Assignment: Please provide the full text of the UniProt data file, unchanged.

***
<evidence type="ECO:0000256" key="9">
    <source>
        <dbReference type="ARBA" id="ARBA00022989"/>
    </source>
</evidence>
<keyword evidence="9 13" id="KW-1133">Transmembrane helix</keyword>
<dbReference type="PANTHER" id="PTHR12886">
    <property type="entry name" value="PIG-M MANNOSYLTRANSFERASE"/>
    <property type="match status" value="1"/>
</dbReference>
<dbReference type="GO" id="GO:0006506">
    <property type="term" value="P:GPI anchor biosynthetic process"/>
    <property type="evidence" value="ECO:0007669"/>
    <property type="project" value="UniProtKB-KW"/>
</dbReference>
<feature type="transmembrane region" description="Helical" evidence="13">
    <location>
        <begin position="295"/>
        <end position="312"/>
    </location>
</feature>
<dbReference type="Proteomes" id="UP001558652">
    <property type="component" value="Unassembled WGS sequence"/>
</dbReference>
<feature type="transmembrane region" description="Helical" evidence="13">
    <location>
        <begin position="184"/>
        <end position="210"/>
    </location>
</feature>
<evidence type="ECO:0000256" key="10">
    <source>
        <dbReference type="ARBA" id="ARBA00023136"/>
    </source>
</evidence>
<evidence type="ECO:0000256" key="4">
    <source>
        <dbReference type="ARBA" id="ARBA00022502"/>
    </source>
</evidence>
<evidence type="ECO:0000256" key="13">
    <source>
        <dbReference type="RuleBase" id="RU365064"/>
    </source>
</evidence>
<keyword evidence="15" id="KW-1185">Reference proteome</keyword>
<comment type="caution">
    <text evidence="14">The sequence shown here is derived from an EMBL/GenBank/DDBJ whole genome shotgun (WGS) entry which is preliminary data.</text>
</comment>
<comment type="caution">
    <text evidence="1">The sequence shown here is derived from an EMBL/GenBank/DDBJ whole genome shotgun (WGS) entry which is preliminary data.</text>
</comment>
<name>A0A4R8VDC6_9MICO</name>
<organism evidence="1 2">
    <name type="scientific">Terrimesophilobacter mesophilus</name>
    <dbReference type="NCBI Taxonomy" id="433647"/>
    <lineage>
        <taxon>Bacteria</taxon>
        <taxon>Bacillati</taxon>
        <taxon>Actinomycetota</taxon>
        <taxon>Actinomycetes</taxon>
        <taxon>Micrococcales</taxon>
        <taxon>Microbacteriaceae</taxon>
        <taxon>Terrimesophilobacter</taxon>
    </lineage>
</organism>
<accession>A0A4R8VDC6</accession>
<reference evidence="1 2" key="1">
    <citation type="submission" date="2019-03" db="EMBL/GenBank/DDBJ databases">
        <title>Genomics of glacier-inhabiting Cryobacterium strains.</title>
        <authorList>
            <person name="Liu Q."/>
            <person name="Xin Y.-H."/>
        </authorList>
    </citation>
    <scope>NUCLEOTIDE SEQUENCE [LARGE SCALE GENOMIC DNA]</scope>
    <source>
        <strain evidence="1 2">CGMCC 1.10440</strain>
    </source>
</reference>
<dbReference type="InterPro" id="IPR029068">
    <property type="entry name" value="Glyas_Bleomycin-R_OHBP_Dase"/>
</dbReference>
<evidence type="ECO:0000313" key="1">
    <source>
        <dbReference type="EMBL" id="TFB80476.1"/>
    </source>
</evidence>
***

<evidence type="ECO:0000256" key="9">
    <source>
        <dbReference type="ARBA" id="ARBA00022989"/>
    </source>
</evidence>
<keyword evidence="9 13" id="KW-1133">Transmembrane helix</keyword>
<dbReference type="PANTHER" id="PTHR12886">
    <property type="entry name" value="PIG-M MANNOSYLTRANSFERASE"/>
    <property type="match status" value="1"/>
</dbReference>
<dbReference type="GO" id="GO:0006506">
    <property type="term" value="P:GPI anchor biosynthetic process"/>
    <property type="evidence" value="ECO:0007669"/>
    <property type="project" value="UniProtKB-KW"/>
</dbReference>
<feature type="transmembrane region" description="Helical" evidence="13">
    <location>
        <begin position="295"/>
        <end position="312"/>
    </location>
</feature>
<dbReference type="Proteomes" id="UP001558652">
    <property type="component" value="Unassembled WGS sequence"/>
</dbReference>
<feature type="transmembrane region" description="Helical" evidence="13">
    <location>
        <begin position="184"/>
        <end position="210"/>
    </location>
</feature>
<evidence type="ECO:0000256" key="10">
    <source>
        <dbReference type="ARBA" id="ARBA00023136"/>
    </source>
</evidence>
<evidence type="ECO:0000256" key="4">
    <source>
        <dbReference type="ARBA" id="ARBA00022502"/>
    </source>
</evidence>
<evidence type="ECO:0000256" key="13">
    <source>
        <dbReference type="RuleBase" id="RU365064"/>
    </source>
</evidence>
<keyword evidence="15" id="KW-1185">Reference proteome</keyword>
<comment type="caution">
    <text evidence="14">The sequence shown here is derived from an EMBL/GenBank/DDBJ whole genome shotgun (WGS) entry which is preliminary data.</text>
</comment>
<comment type="caution">
    <text evidence="1">The sequence shown here is derived from an EMBL/GenBank/DDBJ whole genome shotgun (WGS) entry which is preliminary data.</text>
</comment>
<name>A0A4R8VDC6_9MICO</name>
<organism evidence="1 2">
    <name type="scientific">Terrimesophilobacter mesophilus</name>
    <dbReference type="NCBI Taxonomy" id="433647"/>
    <lineage>
        <taxon>Bacteria</taxon>
        <taxon>Bacillati</taxon>
        <taxon>Actinomycetota</taxon>
        <taxon>Actinomycetes</taxon>
        <taxon>Micrococcales</taxon>
        <taxon>Microbacteriaceae</taxon>
        <taxon>Terrimesophilobacter</taxon>
    </lineage>
</organism>
<accession>A0A4R8VDC6</accession>
<reference evidence="1 2" key="1">
    <citation type="submission" date="2019-03" db="EMBL/GenBank/DDBJ databases">
        <title>Genomics of glacier-inhabiting Cryobacterium strains.</title>
        <authorList>
            <person name="Liu Q."/>
            <person name="Xin Y.-H."/>
        </authorList>
    </citation>
    <scope>NUCLEOTIDE SEQUENCE [LARGE SCALE GENOMIC DNA]</scope>
    <source>
        <strain evidence="1 2">CGMCC 1.10440</strain>
    </source>
</reference>
<dbReference type="InterPro" id="IPR029068">
    <property type="entry name" value="Glyas_Bleomycin-R_OHBP_Dase"/>
</dbReference>
<evidence type="ECO:0000313" key="1">
    <source>
        <dbReference type="EMBL" id="TFB80476.1"/>
    </source>
</evidence>